DON'T BE A SHAPE-SHIFTERWritten by Sharon Dalton Williams
When I was a little girl, I used to love to play "name cloud." I bet you played this too. I remember lying on my back in yard and watching as clouds passed overhead. As wind blew clouds across sky, clouds would change shape. It was more fun to play with someone else, because two people could look at same cloud and see something different.
Look, a three-headed dragon just floated by. No, now it's a cow with a really big hump on back. Wait, it's now a celery stalk racing across sky. Oh, no. The cloud is gone. What fun it was.
OK, I will admit that I played this game earlier this week while watching out my office window. Clouds came, and clouds went. All while wind was blowing across my viewing screen, they shape-shifted. And then I noticed tree.
The same wind that was blowing on clouds and causing them to shape-shift was just merely bending branches of tree. The tree bent with wind, but it still remained a tree. The tree didn't shape-shift, nor did it fade away. It remained true, strong, and straight because it had a good root system holding it up.
The cloud is a cloud because it was created that way, and tree was created to be a tree. But you as a business owner can choose how you are going to do business. Are you going to be a shape-shifter like cloud, or are you going to remain rooted like tree?
ALL YOU HAVE TO DO IS...SMIL (That's right... SMIL)Written by Ronni Rhodes
Did I get your attention? I hope so because we need to talk about SMIL and how its use can turn your streaming media presentations into television-like experiences for your web visitors. SMIL (pronounced "smile") stands for Synchronized Multimedia Integration Language and was developed by W3C Synchronized Multimedia (SYMM) Working Group to allow synchronization of audio, video, text and graphics in web based presentations. It was expressly developed to enhance quality of streaming media and can support multiple types of data, compression algorithms, and bandwidth environments. It was designed so that anyone familiar with HTML and some XML commands could employ it to create television like presentations.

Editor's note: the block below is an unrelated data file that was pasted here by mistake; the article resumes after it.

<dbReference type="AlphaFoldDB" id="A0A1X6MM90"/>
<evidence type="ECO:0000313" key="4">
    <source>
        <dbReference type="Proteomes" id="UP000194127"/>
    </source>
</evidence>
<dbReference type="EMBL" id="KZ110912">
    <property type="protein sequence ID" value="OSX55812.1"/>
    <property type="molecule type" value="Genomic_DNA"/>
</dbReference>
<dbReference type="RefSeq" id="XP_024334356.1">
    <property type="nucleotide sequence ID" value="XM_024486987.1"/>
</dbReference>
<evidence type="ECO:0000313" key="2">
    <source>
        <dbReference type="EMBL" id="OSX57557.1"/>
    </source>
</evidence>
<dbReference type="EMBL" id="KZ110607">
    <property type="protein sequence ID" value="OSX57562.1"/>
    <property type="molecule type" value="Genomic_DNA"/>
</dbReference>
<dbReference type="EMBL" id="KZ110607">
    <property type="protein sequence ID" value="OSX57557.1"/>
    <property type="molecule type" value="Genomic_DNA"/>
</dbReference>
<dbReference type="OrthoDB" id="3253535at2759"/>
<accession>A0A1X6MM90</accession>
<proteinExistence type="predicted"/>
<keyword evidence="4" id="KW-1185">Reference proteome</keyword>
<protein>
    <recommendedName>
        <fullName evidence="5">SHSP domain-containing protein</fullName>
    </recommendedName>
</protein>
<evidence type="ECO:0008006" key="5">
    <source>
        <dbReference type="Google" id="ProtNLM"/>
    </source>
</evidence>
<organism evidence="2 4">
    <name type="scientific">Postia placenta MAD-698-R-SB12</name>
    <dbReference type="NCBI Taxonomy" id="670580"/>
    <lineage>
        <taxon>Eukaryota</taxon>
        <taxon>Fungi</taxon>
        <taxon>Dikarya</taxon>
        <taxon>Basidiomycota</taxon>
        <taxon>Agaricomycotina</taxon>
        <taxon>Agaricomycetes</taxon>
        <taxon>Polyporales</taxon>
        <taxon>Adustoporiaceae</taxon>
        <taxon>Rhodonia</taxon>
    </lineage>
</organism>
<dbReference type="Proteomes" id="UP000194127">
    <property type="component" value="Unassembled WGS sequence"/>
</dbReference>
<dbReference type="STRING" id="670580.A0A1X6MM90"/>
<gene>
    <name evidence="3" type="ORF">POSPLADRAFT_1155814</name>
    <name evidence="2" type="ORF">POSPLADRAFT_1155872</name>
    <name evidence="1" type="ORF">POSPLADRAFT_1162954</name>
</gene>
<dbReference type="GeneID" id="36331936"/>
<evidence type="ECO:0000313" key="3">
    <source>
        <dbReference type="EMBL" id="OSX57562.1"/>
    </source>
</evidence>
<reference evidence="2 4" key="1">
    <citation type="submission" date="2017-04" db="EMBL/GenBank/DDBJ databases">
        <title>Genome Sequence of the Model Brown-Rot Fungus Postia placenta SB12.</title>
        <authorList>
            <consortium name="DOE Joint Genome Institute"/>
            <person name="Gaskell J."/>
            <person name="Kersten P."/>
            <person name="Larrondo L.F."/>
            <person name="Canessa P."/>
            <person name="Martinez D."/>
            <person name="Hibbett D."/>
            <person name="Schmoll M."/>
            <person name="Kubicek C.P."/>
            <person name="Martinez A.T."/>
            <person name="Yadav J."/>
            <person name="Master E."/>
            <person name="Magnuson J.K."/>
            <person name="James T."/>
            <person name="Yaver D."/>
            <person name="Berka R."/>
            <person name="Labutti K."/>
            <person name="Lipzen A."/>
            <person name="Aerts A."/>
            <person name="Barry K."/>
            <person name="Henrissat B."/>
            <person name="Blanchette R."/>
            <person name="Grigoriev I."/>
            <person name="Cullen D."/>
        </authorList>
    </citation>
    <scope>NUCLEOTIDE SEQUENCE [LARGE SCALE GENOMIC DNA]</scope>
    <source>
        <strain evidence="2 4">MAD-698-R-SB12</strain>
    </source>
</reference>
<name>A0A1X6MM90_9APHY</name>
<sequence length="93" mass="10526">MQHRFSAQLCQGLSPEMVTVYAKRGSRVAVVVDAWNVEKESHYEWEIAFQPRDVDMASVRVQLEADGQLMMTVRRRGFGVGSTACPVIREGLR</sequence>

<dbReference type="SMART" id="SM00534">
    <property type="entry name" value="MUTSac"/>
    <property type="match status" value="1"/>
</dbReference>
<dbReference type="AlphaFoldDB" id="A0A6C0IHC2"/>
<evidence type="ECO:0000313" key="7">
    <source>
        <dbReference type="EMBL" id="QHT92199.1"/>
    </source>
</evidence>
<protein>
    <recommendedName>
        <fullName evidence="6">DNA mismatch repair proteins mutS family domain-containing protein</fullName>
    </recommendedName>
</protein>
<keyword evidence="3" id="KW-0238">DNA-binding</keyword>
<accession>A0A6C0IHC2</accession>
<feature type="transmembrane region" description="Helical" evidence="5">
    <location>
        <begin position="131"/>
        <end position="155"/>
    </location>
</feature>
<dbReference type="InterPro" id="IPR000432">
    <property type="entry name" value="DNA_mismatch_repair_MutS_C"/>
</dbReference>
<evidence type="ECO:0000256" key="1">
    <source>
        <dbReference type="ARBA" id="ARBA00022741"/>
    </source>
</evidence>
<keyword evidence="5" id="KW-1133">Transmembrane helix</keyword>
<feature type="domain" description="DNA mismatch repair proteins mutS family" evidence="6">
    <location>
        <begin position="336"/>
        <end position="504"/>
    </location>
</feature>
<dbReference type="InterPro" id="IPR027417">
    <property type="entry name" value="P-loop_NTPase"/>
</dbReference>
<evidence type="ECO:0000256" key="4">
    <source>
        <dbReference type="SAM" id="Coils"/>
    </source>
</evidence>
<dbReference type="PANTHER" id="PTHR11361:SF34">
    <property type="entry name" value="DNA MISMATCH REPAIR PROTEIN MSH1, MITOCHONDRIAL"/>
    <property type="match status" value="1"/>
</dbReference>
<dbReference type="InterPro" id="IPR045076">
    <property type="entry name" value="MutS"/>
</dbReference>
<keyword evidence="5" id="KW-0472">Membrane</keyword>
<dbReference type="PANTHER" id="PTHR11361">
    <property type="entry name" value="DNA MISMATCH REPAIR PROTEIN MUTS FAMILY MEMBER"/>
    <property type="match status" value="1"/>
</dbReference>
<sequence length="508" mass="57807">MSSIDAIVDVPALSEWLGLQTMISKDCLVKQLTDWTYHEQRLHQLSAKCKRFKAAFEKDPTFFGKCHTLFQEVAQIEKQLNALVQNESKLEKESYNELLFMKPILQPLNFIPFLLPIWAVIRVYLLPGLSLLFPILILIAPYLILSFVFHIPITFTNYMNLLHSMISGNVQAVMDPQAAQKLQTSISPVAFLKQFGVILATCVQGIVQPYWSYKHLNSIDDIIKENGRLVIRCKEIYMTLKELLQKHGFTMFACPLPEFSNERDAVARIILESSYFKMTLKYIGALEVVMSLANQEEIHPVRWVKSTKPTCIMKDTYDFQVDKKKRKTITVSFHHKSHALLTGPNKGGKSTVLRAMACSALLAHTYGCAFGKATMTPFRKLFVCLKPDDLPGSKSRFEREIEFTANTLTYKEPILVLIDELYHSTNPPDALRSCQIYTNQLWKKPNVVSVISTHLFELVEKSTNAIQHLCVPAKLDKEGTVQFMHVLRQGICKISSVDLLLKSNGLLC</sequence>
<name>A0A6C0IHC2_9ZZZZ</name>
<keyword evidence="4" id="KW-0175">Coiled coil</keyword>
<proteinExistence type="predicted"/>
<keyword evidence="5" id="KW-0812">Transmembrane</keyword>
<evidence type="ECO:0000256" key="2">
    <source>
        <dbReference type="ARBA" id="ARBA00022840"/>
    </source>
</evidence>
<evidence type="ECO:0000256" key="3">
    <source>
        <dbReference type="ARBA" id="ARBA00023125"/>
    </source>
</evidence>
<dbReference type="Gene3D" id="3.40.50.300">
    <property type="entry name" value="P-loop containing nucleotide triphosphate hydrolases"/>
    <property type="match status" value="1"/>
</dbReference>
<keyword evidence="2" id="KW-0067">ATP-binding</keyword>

Philipp Hoschka, Chairman of W3C group and editor of SMIL specifications says: "...the Web lacks a simple way to express synchronization over time, for example, 'play audio file A in parallel with video file B' or 'show image C after audio file A has finished playing.' SMIL enables this type of information to be expressed quite easily, allowing television-like content to be created..."*
I hear you asking yourselves "what does this technospeak have to do with me?" If you create web based advertising and would like to offer your clients a compelling new way to deliver it, this has a lot to do with you. If you're a website owner longing for a means to showcase your products and services with economical elegance, this has a lot to do with you, too.
Why? Because Web is inherently interactive and visitors can follow links imbedded in a SMIL presentation directly to your website. There they can obtain additional information or, more importantly, be taken directly to an order form for product or service described in that presentation. "Users can switch from 'couch potato' mode into interactive mode with a simple mouse click," says Mr. Hoschka.
Let's talk about how you can put SMIL to work for you.
In entertainment industry? An entertainer wants his visitors to know where and when he'll be performing. Scroll schedule of his club dates next to window playing a video clip of his specialty. As he sets his performance schedule for future dates, clip can be quickly updated to reflect this. Include some text ads from clubs involved, give their "live" URL's, and let them help pay for production!
Selling real estate? Photos or slides taken with a digital camera can be coordinated with an audio commentary and text. Tell your potential clients about geographic area, schools, recreational opportunities and transportation situation. Place commercial messages from merchants in area, with live links to their websites, into presentation and generate additional revenue to defray some of costs.